4. Hi, presentation of my only SA MK2. The only markings are on the liner (Jager Rand 1942). The shell has a brownish textured paint inside and outside. The four medic panels are painted over four smaller pannels that can be seen whith different shades of white and red where the paint of the bigger one has chipped. Regards JC
  5. Hi, I believe it is khaki green, not dark brown. Regards JC
  6. Hi, thanks for the answer. When I wrote textured, I meant heavy texturing: The only markings visible are on the liner (W&LC 1941): Regards JC
  7. sgtbarnes44

    Small collection from France

    Thanks for the comments . Here some more: More to come very soon. Regards JC
  8. Hi, I am not a MK2 collector, even if I do own some of them. I am avidly searching the web for info but I know that experienced collector have a huge knowledge that can't be beaten even by the best net site. My questions are: 1. I have a MK2 (pics can follow) in very good shape, inner part is dated 1941. The shell has a textured paint that cover all stampings, outside AND also Inside. Is it normal as I have not yet seen such textured paint inside the shell ? I am quite confident it is not a repaint job. 2. Does a reference book about WW2 commonwealth helmets exist ? I have searched Amazon and other library site without success. Thanks for your help. Regards JC
  9. sgtbarnes44

    Small collection from France

    As promised, here some more pictures of my small collection: More to come very soon. Regards JC
  10. Hi everyone, I need some info about that strange one, found in Northern France. I believe it has never been issued and also never been dismantled. The helmet shell is british made by F & L and dated 1941. The lining is dated 1942 and canadian made. The chinstrap has a broad arrow stamp. I have presented this helmet on a french collector web site and the answers I received were that the canadian received british made shells during the war years, so nothing was strange with that helmet. What do you, MK2 pro think about it? Regards JC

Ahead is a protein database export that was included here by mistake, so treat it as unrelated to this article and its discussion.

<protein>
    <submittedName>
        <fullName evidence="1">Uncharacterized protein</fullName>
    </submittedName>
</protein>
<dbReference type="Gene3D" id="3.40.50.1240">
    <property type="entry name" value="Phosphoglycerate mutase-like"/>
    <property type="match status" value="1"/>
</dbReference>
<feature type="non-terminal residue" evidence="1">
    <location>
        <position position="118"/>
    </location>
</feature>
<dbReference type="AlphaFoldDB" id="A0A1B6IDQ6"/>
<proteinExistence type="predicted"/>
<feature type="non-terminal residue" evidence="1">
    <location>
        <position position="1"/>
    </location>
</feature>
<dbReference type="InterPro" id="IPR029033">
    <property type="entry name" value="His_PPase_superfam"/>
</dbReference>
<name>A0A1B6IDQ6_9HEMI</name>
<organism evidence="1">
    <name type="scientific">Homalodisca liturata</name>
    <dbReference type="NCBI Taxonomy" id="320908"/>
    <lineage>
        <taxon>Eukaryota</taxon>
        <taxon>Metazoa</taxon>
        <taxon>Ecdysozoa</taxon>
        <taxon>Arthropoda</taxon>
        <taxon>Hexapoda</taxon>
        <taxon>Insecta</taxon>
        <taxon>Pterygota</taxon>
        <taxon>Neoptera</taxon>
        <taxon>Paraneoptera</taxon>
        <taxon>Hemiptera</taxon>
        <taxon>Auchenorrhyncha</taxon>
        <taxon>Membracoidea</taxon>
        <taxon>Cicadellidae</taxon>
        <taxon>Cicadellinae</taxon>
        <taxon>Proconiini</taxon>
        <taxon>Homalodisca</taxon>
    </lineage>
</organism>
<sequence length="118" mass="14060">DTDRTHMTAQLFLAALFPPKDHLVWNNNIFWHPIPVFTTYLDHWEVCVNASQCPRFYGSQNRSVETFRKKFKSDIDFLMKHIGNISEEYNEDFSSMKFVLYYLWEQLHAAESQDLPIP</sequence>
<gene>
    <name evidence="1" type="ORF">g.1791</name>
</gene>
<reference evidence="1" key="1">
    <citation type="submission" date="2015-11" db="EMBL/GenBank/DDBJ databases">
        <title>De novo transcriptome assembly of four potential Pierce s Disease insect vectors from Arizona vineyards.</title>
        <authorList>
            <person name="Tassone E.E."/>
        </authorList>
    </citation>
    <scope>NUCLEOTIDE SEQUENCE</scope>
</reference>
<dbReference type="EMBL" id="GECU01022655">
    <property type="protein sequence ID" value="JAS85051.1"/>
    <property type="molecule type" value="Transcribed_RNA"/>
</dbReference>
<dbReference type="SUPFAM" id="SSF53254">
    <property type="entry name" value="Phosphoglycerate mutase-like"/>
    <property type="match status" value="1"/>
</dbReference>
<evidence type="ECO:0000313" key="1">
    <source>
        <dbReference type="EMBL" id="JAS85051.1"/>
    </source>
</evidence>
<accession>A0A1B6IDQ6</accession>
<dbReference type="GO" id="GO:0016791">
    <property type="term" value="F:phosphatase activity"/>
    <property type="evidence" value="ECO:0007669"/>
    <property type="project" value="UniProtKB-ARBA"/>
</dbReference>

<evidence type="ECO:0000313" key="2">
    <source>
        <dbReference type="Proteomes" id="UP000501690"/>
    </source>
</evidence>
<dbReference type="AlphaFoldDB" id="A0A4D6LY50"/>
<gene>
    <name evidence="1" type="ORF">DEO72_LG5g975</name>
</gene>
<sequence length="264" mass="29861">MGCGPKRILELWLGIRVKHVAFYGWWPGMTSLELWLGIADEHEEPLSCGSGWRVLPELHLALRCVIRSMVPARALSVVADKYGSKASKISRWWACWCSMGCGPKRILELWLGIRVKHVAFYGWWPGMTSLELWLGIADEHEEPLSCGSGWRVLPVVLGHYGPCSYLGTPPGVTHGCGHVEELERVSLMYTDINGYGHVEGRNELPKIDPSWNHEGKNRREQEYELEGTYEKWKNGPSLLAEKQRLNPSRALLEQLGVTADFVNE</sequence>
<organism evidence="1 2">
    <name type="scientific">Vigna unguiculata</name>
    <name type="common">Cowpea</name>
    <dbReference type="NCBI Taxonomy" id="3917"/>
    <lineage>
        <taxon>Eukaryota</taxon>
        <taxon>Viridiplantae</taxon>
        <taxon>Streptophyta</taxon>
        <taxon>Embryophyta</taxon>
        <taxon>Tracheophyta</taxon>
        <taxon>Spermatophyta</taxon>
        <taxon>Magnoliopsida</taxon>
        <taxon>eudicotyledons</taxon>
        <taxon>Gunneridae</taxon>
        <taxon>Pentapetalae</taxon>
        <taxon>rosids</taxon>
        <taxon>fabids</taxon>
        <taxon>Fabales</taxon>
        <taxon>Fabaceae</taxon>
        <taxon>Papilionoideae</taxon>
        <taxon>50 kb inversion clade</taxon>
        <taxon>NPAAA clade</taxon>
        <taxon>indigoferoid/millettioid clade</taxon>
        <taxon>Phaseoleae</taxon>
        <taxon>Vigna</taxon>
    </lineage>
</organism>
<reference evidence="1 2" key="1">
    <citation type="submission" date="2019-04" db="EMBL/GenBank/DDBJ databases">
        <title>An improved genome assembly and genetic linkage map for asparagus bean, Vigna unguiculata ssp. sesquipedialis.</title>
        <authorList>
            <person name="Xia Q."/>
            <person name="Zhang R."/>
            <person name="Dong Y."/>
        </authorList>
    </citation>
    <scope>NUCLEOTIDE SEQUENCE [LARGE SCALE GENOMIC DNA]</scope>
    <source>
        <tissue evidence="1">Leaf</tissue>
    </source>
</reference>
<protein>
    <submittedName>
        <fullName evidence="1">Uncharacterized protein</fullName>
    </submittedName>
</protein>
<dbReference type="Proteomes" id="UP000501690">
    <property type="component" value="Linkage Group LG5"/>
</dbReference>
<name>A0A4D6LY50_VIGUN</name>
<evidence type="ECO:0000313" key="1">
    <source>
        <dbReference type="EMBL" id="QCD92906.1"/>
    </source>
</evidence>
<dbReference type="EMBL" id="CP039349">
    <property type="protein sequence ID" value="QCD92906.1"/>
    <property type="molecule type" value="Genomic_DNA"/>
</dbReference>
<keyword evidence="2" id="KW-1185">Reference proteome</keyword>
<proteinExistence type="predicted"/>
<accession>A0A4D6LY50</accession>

11. Hi everyone, Presentation of one of my very basic MK2. Found in northern part of France. No unit patch. I believe that the shell is a Fisher & Ludlow but apart from the date (1940), the stampings are hard to see, as paint and rust cover them. The inner part is a size 7 made by E.W VERO and also dated 1940. No markings on the chinstrap. Simple but honest shell. Regards JC
  12. sgtbarnes44

    Small collection from France

    Hi everyone, thanks for the kind comments. Here some more view of my collection: More to come... Regards JC
  13. Hi, a little teaser of my modest collection. Regards JC
  14. sgtbarnes44

    New member from France

    Hi, my name is Jean-Claude (JC for short). I am 50 years old and I have been an avid collector and WW2 history buff for more than 30 years. I have been serving in the french marine Corps for nearly 32 years, and I am still serving in the reserve. I am only interested in WW2 artefacts, particularly those found in occupied europe (France, Italy, Belgium etc.). I am also an avid metal detecting fan. My main interests are WW2 helmets and headgear, but also insignias, knives and bayonets. My modest collection is mainly themed US and Free French, but I do also have some german and commonwealth stuff. If the forum members are interested I will present it. Regards JC